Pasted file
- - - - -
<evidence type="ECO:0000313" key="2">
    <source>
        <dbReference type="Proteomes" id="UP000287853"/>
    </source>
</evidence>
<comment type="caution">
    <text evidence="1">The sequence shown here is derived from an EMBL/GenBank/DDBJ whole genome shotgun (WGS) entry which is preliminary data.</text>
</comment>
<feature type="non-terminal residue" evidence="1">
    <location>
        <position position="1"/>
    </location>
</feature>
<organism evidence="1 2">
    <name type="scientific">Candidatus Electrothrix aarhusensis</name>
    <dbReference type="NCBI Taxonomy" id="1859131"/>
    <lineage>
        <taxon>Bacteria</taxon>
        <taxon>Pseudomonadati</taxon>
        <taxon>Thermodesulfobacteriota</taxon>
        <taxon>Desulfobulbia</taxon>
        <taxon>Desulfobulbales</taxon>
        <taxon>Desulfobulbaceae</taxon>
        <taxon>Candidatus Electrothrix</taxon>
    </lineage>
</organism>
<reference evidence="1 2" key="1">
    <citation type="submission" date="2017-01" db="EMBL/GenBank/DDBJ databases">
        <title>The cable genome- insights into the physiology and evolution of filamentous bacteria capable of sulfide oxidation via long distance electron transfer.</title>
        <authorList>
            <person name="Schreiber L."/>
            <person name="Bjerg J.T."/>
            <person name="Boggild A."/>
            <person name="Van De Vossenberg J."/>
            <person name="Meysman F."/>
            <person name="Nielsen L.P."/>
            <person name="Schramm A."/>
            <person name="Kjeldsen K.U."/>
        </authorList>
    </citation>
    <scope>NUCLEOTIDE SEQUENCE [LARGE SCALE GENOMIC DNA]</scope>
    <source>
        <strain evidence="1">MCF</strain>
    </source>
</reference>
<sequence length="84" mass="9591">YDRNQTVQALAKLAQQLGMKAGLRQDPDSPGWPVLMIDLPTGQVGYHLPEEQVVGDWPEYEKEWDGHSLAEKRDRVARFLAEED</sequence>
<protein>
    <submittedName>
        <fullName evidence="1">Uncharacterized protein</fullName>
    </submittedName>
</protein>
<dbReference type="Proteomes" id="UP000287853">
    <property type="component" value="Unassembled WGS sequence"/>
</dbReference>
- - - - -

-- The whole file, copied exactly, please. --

<evidence type="ECO:0000313" key="2">
    <source>
        <dbReference type="Proteomes" id="UP000287853"/>
    </source>
</evidence>
<comment type="caution">
    <text evidence="1">The sequence shown here is derived from an EMBL/GenBank/DDBJ whole genome shotgun (WGS) entry which is preliminary data.</text>
</comment>
<feature type="non-terminal residue" evidence="1">
    <location>
        <position position="1"/>
    </location>
</feature>
<organism evidence="1 2">
    <name type="scientific">Candidatus Electrothrix aarhusensis</name>
    <dbReference type="NCBI Taxonomy" id="1859131"/>
    <lineage>
        <taxon>Bacteria</taxon>
        <taxon>Pseudomonadati</taxon>
        <taxon>Thermodesulfobacteriota</taxon>
        <taxon>Desulfobulbia</taxon>
        <taxon>Desulfobulbales</taxon>
        <taxon>Desulfobulbaceae</taxon>
        <taxon>Candidatus Electrothrix</taxon>
    </lineage>
</organism>
<reference evidence="1 2" key="1">
    <citation type="submission" date="2017-01" db="EMBL/GenBank/DDBJ databases">
        <title>The cable genome- insights into the physiology and evolution of filamentous bacteria capable of sulfide oxidation via long distance electron transfer.</title>
        <authorList>
            <person name="Schreiber L."/>
            <person name="Bjerg J.T."/>
            <person name="Boggild A."/>
            <person name="Van De Vossenberg J."/>
            <person name="Meysman F."/>
            <person name="Nielsen L.P."/>
            <person name="Schramm A."/>
            <person name="Kjeldsen K.U."/>
        </authorList>
    </citation>
    <scope>NUCLEOTIDE SEQUENCE [LARGE SCALE GENOMIC DNA]</scope>
    <source>
        <strain evidence="1">MCF</strain>
    </source>
</reference>
<sequence length="84" mass="9591">YDRNQTVQALAKLAQQLGMKAGLRQDPDSPGWPVLMIDLPTGQVGYHLPEEQVVGDWPEYEKEWDGHSLAEKRDRVARFLAEED</sequence>
<protein>
    <submittedName>
        <fullName evidence="1">Uncharacterized protein</fullName>
    </submittedName>
</protein>
<dbReference type="Proteomes" id="UP000287853">
    <property type="component" value="Unassembled WGS sequence"/>
</dbReference>